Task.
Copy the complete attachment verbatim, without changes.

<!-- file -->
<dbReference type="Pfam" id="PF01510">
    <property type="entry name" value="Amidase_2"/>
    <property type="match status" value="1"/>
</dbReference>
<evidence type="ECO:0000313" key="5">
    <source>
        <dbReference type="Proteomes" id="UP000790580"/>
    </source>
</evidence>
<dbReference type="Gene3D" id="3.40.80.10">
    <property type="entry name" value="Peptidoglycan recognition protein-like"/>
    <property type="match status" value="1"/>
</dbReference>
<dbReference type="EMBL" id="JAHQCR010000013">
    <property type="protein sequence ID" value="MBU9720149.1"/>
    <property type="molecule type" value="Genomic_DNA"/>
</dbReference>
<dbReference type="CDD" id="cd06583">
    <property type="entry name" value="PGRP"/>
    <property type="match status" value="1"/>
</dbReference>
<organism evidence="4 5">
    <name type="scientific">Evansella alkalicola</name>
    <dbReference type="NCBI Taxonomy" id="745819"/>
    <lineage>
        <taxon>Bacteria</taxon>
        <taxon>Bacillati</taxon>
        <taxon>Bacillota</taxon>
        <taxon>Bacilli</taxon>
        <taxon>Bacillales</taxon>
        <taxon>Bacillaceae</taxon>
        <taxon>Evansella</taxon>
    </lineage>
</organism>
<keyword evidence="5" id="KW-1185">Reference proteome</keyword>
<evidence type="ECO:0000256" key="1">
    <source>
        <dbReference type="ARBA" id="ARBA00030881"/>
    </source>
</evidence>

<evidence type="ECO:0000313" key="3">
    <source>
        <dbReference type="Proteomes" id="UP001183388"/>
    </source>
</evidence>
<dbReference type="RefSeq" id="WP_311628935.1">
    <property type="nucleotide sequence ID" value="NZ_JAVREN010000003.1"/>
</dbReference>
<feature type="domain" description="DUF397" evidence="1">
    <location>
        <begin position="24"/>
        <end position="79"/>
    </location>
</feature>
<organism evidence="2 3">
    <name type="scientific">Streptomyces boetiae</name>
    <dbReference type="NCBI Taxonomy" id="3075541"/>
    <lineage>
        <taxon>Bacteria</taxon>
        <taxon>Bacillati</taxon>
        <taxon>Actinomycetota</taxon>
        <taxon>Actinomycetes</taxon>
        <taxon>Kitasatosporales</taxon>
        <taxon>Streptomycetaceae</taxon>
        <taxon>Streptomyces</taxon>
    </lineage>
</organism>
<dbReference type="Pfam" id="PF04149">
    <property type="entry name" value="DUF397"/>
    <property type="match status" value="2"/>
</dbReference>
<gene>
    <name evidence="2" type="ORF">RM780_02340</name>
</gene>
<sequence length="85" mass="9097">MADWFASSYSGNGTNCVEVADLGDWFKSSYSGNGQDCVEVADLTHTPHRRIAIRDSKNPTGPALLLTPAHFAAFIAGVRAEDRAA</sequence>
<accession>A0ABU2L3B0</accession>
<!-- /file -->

<dbReference type="Pfam" id="PF01510">
    <property type="entry name" value="Amidase_2"/>
    <property type="match status" value="1"/>
</dbReference>
<evidence type="ECO:0000313" key="5">
    <source>
        <dbReference type="Proteomes" id="UP000790580"/>
    </source>
</evidence>
<dbReference type="Gene3D" id="3.40.80.10">
    <property type="entry name" value="Peptidoglycan recognition protein-like"/>
    <property type="match status" value="1"/>
</dbReference>
<dbReference type="EMBL" id="JAHQCR010000013">
    <property type="protein sequence ID" value="MBU9720149.1"/>
    <property type="molecule type" value="Genomic_DNA"/>
</dbReference>
<dbReference type="CDD" id="cd06583">
    <property type="entry name" value="PGRP"/>
    <property type="match status" value="1"/>
</dbReference>
<organism evidence="4 5">
    <name type="scientific">Evansella alkalicola</name>
    <dbReference type="NCBI Taxonomy" id="745819"/>
    <lineage>
        <taxon>Bacteria</taxon>
        <taxon>Bacillati</taxon>
        <taxon>Bacillota</taxon>
        <taxon>Bacilli</taxon>
        <taxon>Bacillales</taxon>
        <taxon>Bacillaceae</taxon>
        <taxon>Evansella</taxon>
    </lineage>
</organism>
<keyword evidence="5" id="KW-1185">Reference proteome</keyword>
<evidence type="ECO:0000256" key="1">
    <source>
        <dbReference type="ARBA" id="ARBA00030881"/>
    </source>
</evidence>

<evidence type="ECO:0000313" key="3">
    <source>
        <dbReference type="Proteomes" id="UP001183388"/>
    </source>
</evidence>
<dbReference type="RefSeq" id="WP_311628935.1">
    <property type="nucleotide sequence ID" value="NZ_JAVREN010000003.1"/>
</dbReference>
<feature type="domain" description="DUF397" evidence="1">
    <location>
        <begin position="24"/>
        <end position="79"/>
    </location>
</feature>
<organism evidence="2 3">
    <name type="scientific">Streptomyces boetiae</name>
    <dbReference type="NCBI Taxonomy" id="3075541"/>
    <lineage>
        <taxon>Bacteria</taxon>
        <taxon>Bacillati</taxon>
        <taxon>Actinomycetota</taxon>
        <taxon>Actinomycetes</taxon>
        <taxon>Kitasatosporales</taxon>
        <taxon>Streptomycetaceae</taxon>
        <taxon>Streptomyces</taxon>
    </lineage>
</organism>
<dbReference type="Pfam" id="PF04149">
    <property type="entry name" value="DUF397"/>
    <property type="match status" value="2"/>
</dbReference>
<gene>
    <name evidence="2" type="ORF">RM780_02340</name>
</gene>
<sequence length="85" mass="9097">MADWFASSYSGNGTNCVEVADLGDWFKSSYSGNGQDCVEVADLTHTPHRRIAIRDSKNPTGPALLLTPAHFAAFIAGVRAEDRAA</sequence>
<accession>A0ABU2L3B0</accession>